-An ob/gyn notes at Alternet that the fine for not complying is greater than the fine for negligent homicide
-From the same physician as above, a list of what’s wrong with this law
Amie Newman at RHReality Check says that anti-choice advocates pushing ultrasound measures are “pretending to care about women’s health and well-being when in fact they are using precious legislative, human and financial resources that could be funneled towards laws and advocacy that actually help women; laws that expand health care coverage, protect women from domestic violence, provide needed resources for child-care and more.”
Lindsay puts it more succinctly than I could: “‘Excuse me, lady, you say you want an abortion. Did you realize that there’s a fetus in there? You don’t know what you’re doing. Let me stick this tube into you, so that you can be competent to make a decision.'”
Aunt B notes, “If a woman’s boyfriend or husband said ‘If you want an abortion, you have to let me put my dick or my finger or this dildo inside you first, until I’m satisfied you understand what you’re doing,’ we would have no problem–I don’t believe there’s a person reading this who can’t understand how wrong that would be–no problem at all calling that the evil it is, regardless of what you believe about abortion.” Also, please see Bridgett’s comments about cost.

25 Comments leave one →
  1. May 5, 2008 9:05 pm

    Rachel, what, if any, action has Planned Parenthood taken in Oklahoma regarding this? If a woman goes to Planned Parenthood (let’s just say in Tulsa) for an abortion would PP be forced to give the woman a vaginal ultrasound, even as it is going against their philosophy? (I presume that this law would indeed be against their philosophy.)

  2. May 5, 2008 10:38 pm

    Ginger, yes. Even though the act is supposed to be about “Freedom of Conscience” for doctors, doctors who perform abortions are required now by law to give these women ultrasounds.

  3. cubegirl permalink
    May 6, 2008 12:14 am

    Ummm.. how do you think they suck the baby out? Through a woman’s throat? No no, they stick a suction device INSIDE HER VAGINA and dismember her baby. Limb by limb. Then they put tongs IN HER VAGINA and crush the baby’s skull to get its head out. (And that’s for an “early abortion.”) Just like that. I wouldn’t be so worried about a little nosey camera action.

  4. May 6, 2008 2:24 am

    Well, cubegirl, you’re wrong.Thats late term abortion.
    I’ve lived in OK and the amount of bible thumping is equal to the amount of adultery, which is why the legislature needed this law.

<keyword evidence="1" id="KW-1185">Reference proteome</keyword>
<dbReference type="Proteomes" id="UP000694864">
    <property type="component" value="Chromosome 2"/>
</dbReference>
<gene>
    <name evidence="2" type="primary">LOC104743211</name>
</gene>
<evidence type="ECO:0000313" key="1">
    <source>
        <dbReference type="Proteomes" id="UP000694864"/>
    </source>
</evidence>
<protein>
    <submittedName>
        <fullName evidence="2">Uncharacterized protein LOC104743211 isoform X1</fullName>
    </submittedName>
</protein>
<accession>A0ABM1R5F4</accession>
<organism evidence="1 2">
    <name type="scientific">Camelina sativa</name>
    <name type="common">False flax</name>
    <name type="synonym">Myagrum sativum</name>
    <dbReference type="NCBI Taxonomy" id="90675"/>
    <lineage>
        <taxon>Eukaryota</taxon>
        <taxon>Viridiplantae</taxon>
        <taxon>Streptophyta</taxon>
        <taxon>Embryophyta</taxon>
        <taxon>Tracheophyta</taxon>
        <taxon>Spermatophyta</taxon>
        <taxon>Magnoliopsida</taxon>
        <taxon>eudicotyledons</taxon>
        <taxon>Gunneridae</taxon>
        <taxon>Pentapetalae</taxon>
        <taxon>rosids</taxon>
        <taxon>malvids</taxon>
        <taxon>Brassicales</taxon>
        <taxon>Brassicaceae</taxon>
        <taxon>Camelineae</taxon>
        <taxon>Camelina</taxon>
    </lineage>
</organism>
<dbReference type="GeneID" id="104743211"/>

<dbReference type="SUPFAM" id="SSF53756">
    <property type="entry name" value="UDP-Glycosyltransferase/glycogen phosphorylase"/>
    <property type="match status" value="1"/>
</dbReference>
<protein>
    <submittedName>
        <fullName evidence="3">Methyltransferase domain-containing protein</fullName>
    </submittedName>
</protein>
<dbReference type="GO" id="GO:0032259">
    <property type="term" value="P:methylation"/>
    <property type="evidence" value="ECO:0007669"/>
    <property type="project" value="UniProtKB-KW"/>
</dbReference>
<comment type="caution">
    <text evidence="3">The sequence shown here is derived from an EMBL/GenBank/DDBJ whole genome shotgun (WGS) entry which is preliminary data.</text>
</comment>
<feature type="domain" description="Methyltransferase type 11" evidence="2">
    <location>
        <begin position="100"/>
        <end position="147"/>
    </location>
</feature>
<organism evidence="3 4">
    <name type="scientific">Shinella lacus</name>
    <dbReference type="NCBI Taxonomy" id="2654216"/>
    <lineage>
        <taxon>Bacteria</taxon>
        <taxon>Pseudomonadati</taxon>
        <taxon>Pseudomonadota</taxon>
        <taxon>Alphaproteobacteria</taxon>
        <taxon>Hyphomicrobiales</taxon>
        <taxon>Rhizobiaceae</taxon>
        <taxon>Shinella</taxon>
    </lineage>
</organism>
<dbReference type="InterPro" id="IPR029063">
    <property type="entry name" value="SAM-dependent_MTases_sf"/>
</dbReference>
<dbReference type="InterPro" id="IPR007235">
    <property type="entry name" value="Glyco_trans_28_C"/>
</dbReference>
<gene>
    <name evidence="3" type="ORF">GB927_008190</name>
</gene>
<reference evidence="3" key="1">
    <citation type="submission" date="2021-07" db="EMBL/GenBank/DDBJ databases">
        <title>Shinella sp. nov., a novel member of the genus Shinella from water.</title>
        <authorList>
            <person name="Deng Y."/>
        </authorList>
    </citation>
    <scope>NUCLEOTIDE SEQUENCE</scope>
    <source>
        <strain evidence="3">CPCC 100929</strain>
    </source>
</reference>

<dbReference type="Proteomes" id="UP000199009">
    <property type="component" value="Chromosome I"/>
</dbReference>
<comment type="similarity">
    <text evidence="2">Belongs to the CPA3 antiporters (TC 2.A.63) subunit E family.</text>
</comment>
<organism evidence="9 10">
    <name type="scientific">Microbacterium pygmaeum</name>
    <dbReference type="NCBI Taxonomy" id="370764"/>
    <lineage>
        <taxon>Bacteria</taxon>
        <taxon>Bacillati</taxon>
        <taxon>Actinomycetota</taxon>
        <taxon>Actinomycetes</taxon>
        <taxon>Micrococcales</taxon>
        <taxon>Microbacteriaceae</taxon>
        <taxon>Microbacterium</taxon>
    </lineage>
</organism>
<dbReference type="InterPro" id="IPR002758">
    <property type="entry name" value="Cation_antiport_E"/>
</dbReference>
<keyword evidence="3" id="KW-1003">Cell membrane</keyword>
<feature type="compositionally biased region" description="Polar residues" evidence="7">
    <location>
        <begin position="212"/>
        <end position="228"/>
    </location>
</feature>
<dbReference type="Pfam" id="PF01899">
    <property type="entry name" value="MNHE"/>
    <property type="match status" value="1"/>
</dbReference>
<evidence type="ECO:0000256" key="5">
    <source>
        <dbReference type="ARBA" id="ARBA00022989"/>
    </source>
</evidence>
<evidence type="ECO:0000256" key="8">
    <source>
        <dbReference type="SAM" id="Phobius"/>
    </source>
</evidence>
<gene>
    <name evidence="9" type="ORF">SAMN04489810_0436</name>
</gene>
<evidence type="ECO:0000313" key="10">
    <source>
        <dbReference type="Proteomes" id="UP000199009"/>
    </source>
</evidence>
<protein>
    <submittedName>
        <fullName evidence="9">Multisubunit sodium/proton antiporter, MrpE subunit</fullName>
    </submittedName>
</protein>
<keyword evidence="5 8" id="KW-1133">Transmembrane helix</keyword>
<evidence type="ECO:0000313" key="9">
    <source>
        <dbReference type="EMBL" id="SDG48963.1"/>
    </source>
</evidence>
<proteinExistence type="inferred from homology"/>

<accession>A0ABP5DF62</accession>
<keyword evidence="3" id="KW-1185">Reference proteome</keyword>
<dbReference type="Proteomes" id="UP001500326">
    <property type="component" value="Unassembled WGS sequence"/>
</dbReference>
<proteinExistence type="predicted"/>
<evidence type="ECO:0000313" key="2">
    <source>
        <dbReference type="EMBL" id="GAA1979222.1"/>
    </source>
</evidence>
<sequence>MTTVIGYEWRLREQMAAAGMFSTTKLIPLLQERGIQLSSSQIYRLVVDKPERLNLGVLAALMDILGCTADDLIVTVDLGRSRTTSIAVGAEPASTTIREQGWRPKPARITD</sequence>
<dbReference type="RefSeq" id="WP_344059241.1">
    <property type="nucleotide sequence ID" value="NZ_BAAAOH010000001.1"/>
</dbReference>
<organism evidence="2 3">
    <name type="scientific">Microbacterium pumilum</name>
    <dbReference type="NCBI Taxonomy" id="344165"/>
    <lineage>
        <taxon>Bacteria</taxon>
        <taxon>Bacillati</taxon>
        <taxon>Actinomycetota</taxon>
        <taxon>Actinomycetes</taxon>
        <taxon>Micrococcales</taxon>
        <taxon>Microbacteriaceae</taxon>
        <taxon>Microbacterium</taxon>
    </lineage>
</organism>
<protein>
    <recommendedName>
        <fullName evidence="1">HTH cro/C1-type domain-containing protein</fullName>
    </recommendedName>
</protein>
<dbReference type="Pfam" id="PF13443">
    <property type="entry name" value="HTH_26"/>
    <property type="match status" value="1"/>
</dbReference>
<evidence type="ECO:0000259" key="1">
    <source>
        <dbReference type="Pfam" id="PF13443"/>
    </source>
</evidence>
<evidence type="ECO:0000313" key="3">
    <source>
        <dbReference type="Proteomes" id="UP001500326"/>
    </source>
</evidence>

They don’t know where babies come from. And their wives will all testify they NEED pictures.

  5. May 6, 2008 6:17 am

    Aside from which, cubegirl, consenting to have one procedure, even if both are related to the vagina, does not mean consent for putting anything else in the vagina, especially when the individual is not given the option for separate consent and the provider is stripped of clinical judgement. If you need tubes in your ears, can I go ahead and pierce them too as a condition of getting tubes?

  6. May 6, 2008 6:18 am

    Ginger, there are also very heft fines associated with noncompliance, on the order of $10,000 per “incident” if I recall correctly.

  7. May 6, 2008 9:42 am

    Also note that an increasing number of early abortions are now done medically, which does not require a doctor to insert anything in a woman’s vagina.

    I do believe many women are woefully un- or misinformed on the topic of fetal development, and this might inform their personal views on abortion (in either direction). A more informed populace is certainly more likely to make the best decision for themselves, so it would be good to address this knowledge gap.

    But why public opinion is that forcing unnecessary medical procedures on women is the best way to address this issue I don’t get. Wouldn’t including the topic of human development in the high school curriculum be more effective? That would find people when they’re not already heavily emotionally invested in a particular decision, plus it would probably influence some people to be more careful with sex because reproduction is such an amazing thing that should not be taken casually. The only conclusion I can come to (as Aunt B. pointed out in her comments) is that the point is not to educate women (or anyone else), but to punish them.

  8. May 6, 2008 9:43 am

    Lyrl, indeed – thanks for your comment.

  9. May 6, 2008 9:55 am

    Also note that an increasing number of early abortions are now done medically, which does not require a doctor to insert anything in a woman’s vagina.

    Do you mean with drugs?

  10. May 6, 2008 9:59 am

    Ginger, yes – abortions that use pharmaceuticals are typically referred to as “medical,” while the more traditional procedures are referred to as “surgical.”

  11. May 6, 2008 6:55 pm

    Oh, I never even thought that they would need a transvaginal ultrasound even for a medical abortion. That is horrid.

    I am so happy that a similar law was struck down here in Florida. Is the one in Oklahoma the same as the one that was up for a vote here, in which the doctor has to point out the fetal heart tones and read from a script?

    It is ridiculous that a woman be forced to have to avert her eyes if she does not want an ultrasound. A woman does not have to have an ultrasound if she has a LIVE birth. Isn’t that a more important decision than having an abortion?